Aberdeen Angus

The Aberdeen Angus, also called Angus, is a Scottish breed of small beef cattle. It derives from cattle native to the counties of Aberdeenshire and Angus in the North-East of Scotland.

About the Angus

Aberdeen Angus cattle have been recorded in Scotland since at least the 16th century. In 1824 William McCombie of Tillyfour began to improve the stock and is regarded today as the father of the breed. The first herd book was created in 1862 and the society was formed in 1879.

The Angus is naturally polled and solid black, though the udder can be white. Red Angus emerged in the middle of the 20th century. The cattle are very hardy and can survive the Scottish winters easily. They are undemanding, adaptable, good natured and mature extremely early. The Angus cows walve easily and have good calf rearing ability. The cattle have a large muscle content and are regarded as medium-sized. Cows weigh around 550 kg (1.210lb) and bulls weigh around 850 kg (1.870lb).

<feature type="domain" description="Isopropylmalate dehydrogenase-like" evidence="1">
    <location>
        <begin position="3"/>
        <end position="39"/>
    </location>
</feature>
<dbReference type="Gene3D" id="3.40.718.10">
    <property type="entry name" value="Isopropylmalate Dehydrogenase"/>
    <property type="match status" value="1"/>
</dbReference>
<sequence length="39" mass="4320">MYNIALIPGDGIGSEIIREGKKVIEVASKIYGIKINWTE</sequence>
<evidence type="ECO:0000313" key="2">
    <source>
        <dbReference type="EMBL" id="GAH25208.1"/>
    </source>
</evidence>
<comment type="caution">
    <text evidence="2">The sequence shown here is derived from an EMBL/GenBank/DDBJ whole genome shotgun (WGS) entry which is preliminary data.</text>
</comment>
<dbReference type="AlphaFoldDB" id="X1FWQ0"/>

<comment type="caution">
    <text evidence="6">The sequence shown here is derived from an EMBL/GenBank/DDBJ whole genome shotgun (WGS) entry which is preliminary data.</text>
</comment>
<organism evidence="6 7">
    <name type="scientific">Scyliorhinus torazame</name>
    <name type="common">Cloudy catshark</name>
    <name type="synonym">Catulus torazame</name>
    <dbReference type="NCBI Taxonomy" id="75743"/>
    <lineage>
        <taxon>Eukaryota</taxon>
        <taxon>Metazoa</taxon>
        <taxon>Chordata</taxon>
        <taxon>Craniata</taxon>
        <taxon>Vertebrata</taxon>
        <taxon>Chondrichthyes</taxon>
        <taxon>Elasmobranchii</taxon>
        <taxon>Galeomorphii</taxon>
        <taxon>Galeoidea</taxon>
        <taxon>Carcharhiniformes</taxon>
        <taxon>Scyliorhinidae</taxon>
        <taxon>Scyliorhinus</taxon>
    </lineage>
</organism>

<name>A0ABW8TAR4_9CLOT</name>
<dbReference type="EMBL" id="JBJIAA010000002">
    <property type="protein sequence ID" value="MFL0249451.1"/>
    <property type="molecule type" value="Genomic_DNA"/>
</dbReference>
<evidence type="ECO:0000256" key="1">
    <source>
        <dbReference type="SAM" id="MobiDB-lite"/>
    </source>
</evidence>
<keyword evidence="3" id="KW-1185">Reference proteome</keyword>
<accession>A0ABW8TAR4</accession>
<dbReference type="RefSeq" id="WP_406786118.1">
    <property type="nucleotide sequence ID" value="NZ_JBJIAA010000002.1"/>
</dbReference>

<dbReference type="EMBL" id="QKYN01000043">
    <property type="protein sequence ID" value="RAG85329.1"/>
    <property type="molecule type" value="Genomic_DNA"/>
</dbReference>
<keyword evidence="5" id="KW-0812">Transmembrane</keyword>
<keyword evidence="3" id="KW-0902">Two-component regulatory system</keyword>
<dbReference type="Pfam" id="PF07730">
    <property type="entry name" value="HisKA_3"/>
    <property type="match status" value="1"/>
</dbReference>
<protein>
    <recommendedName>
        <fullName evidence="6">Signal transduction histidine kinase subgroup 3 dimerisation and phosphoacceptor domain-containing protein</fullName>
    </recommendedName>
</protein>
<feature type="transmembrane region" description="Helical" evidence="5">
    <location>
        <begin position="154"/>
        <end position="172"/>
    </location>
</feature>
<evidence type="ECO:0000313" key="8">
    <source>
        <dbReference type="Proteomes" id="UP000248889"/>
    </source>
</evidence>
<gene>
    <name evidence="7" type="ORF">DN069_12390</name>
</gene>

The main use of Angus is for beef production, the beef can be marketed as superior due to its marbled appearance. Angus can also be used in crossbreeding to reduce the likelihood of dystocia (difficult calving).

Angus are a truly international breed, they are the dominant breed in USA, Canada, Argentina, New Zealand and Australia.

At the moment we have a herd of around 100 Aberdeen Angus.

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